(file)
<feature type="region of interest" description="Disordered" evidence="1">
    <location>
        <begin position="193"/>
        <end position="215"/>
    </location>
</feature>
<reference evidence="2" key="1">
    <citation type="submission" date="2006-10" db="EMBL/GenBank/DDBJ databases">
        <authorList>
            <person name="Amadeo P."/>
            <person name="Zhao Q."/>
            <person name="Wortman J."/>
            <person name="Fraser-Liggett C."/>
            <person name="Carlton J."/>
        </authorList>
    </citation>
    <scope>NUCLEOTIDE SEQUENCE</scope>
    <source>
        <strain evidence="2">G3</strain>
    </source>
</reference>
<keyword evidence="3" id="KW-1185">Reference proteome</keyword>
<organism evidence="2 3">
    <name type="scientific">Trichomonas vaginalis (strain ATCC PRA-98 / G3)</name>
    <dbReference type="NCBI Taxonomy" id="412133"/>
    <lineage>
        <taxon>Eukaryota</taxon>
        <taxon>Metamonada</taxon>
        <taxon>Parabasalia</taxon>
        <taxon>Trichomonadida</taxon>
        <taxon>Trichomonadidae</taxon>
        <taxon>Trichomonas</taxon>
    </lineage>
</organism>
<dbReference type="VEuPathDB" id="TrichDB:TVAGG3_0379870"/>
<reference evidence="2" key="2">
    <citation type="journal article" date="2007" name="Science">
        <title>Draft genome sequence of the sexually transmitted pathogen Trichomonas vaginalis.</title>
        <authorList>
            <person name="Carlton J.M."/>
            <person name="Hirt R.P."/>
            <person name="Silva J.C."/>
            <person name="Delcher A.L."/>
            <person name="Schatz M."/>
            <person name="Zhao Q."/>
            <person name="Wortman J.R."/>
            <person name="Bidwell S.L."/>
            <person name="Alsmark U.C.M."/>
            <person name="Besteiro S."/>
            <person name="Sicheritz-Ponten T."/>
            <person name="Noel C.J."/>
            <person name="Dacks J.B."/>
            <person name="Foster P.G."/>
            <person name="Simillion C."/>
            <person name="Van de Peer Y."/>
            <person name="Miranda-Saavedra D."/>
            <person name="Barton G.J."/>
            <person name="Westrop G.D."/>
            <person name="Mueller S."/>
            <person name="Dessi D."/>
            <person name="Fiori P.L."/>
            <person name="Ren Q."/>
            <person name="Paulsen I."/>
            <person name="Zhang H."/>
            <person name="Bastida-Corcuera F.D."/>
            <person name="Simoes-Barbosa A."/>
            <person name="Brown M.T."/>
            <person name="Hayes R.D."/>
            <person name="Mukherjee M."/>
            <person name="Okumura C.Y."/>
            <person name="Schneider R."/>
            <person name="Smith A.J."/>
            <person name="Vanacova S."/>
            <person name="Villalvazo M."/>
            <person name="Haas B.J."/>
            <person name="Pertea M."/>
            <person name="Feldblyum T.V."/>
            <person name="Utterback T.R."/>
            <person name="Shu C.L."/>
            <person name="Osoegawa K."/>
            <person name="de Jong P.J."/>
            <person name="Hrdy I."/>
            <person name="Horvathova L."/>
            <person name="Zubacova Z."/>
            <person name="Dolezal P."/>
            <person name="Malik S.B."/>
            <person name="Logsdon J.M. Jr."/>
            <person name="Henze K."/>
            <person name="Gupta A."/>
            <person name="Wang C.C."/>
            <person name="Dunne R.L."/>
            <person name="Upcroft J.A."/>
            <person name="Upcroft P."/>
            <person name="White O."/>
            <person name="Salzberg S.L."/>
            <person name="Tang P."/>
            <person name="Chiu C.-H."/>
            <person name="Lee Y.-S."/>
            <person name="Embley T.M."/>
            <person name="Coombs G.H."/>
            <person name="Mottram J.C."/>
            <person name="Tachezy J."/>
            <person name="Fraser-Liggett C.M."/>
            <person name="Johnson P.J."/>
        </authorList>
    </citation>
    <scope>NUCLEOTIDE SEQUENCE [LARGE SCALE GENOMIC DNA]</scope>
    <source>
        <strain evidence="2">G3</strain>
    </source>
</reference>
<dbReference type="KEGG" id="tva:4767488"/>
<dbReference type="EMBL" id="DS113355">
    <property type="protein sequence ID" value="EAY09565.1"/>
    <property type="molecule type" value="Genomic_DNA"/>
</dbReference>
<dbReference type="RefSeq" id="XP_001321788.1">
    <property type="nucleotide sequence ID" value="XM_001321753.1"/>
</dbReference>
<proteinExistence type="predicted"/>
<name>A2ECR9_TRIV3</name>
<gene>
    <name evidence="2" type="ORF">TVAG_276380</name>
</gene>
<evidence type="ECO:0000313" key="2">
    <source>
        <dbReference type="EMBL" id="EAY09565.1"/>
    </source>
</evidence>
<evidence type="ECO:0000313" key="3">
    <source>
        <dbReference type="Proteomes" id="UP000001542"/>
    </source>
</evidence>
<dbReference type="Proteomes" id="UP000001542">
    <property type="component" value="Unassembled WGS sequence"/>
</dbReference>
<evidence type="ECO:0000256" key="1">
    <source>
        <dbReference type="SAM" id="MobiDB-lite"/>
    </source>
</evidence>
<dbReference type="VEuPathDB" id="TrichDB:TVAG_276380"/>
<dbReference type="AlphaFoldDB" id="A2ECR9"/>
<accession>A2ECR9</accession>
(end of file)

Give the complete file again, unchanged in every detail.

<feature type="region of interest" description="Disordered" evidence="1">
    <location>
        <begin position="193"/>
        <end position="215"/>
    </location>
</feature>
<reference evidence="2" key="1">
    <citation type="submission" date="2006-10" db="EMBL/GenBank/DDBJ databases">
        <authorList>
            <person name="Amadeo P."/>
            <person name="Zhao Q."/>
            <person name="Wortman J."/>
            <person name="Fraser-Liggett C."/>
            <person name="Carlton J."/>
        </authorList>
    </citation>
    <scope>NUCLEOTIDE SEQUENCE</scope>
    <source>
        <strain evidence="2">G3</strain>
    </source>
</reference>
<keyword evidence="3" id="KW-1185">Reference proteome</keyword>
<organism evidence="2 3">
    <name type="scientific">Trichomonas vaginalis (strain ATCC PRA-98 / G3)</name>
    <dbReference type="NCBI Taxonomy" id="412133"/>
    <lineage>
        <taxon>Eukaryota</taxon>
        <taxon>Metamonada</taxon>
        <taxon>Parabasalia</taxon>
        <taxon>Trichomonadida</taxon>
        <taxon>Trichomonadidae</taxon>
        <taxon>Trichomonas</taxon>
    </lineage>
</organism>
<dbReference type="VEuPathDB" id="TrichDB:TVAGG3_0379870"/>
<reference evidence="2" key="2">
    <citation type="journal article" date="2007" name="Science">
        <title>Draft genome sequence of the sexually transmitted pathogen Trichomonas vaginalis.</title>
        <authorList>
            <person name="Carlton J.M."/>
            <person name="Hirt R.P."/>
            <person name="Silva J.C."/>
            <person name="Delcher A.L."/>
            <person name="Schatz M."/>
            <person name="Zhao Q."/>
            <person name="Wortman J.R."/>
            <person name="Bidwell S.L."/>
            <person name="Alsmark U.C.M."/>
            <person name="Besteiro S."/>
            <person name="Sicheritz-Ponten T."/>
            <person name="Noel C.J."/>
            <person name="Dacks J.B."/>
            <person name="Foster P.G."/>
            <person name="Simillion C."/>
            <person name="Van de Peer Y."/>
            <person name="Miranda-Saavedra D."/>
            <person name="Barton G.J."/>
            <person name="Westrop G.D."/>
            <person name="Mueller S."/>
            <person name="Dessi D."/>
            <person name="Fiori P.L."/>
            <person name="Ren Q."/>
            <person name="Paulsen I."/>
            <person name="Zhang H."/>
            <person name="Bastida-Corcuera F.D."/>
            <person name="Simoes-Barbosa A."/>
            <person name="Brown M.T."/>
            <person name="Hayes R.D."/>
            <person name="Mukherjee M."/>
            <person name="Okumura C.Y."/>
            <person name="Schneider R."/>
            <person name="Smith A.J."/>
            <person name="Vanacova S."/>
            <person name="Villalvazo M."/>
            <person name="Haas B.J."/>
            <person name="Pertea M."/>
            <person name="Feldblyum T.V."/>
            <person name="Utterback T.R."/>
            <person name="Shu C.L."/>
            <person name="Osoegawa K."/>
            <person name="de Jong P.J."/>
            <person name="Hrdy I."/>
            <person name="Horvathova L."/>
            <person name="Zubacova Z."/>
            <person name="Dolezal P."/>
            <person name="Malik S.B."/>
            <person name="Logsdon J.M. Jr."/>
            <person name="Henze K."/>
            <person name="Gupta A."/>
            <person name="Wang C.C."/>
            <person name="Dunne R.L."/>
            <person name="Upcroft J.A."/>
            <person name="Upcroft P."/>
            <person name="White O."/>
            <person name="Salzberg S.L."/>
            <person name="Tang P."/>
            <person name="Chiu C.-H."/>
            <person name="Lee Y.-S."/>
            <person name="Embley T.M."/>
            <person name="Coombs G.H."/>
            <person name="Mottram J.C."/>
            <person name="Tachezy J."/>
            <person name="Fraser-Liggett C.M."/>
            <person name="Johnson P.J."/>
        </authorList>
    </citation>
    <scope>NUCLEOTIDE SEQUENCE [LARGE SCALE GENOMIC DNA]</scope>
    <source>
        <strain evidence="2">G3</strain>
    </source>
</reference>
<dbReference type="KEGG" id="tva:4767488"/>
<dbReference type="EMBL" id="DS113355">
    <property type="protein sequence ID" value="EAY09565.1"/>
    <property type="molecule type" value="Genomic_DNA"/>
</dbReference>
<dbReference type="RefSeq" id="XP_001321788.1">
    <property type="nucleotide sequence ID" value="XM_001321753.1"/>
</dbReference>
<proteinExistence type="predicted"/>
<name>A2ECR9_TRIV3</name>
<gene>
    <name evidence="2" type="ORF">TVAG_276380</name>
</gene>
<evidence type="ECO:0000313" key="2">
    <source>
        <dbReference type="EMBL" id="EAY09565.1"/>
    </source>
</evidence>
<evidence type="ECO:0000313" key="3">
    <source>
        <dbReference type="Proteomes" id="UP000001542"/>
    </source>
</evidence>
<dbReference type="Proteomes" id="UP000001542">
    <property type="component" value="Unassembled WGS sequence"/>
</dbReference>
<evidence type="ECO:0000256" key="1">
    <source>
        <dbReference type="SAM" id="MobiDB-lite"/>
    </source>
</evidence>
<dbReference type="VEuPathDB" id="TrichDB:TVAG_276380"/>
<dbReference type="AlphaFoldDB" id="A2ECR9"/>
<accession>A2ECR9</accession>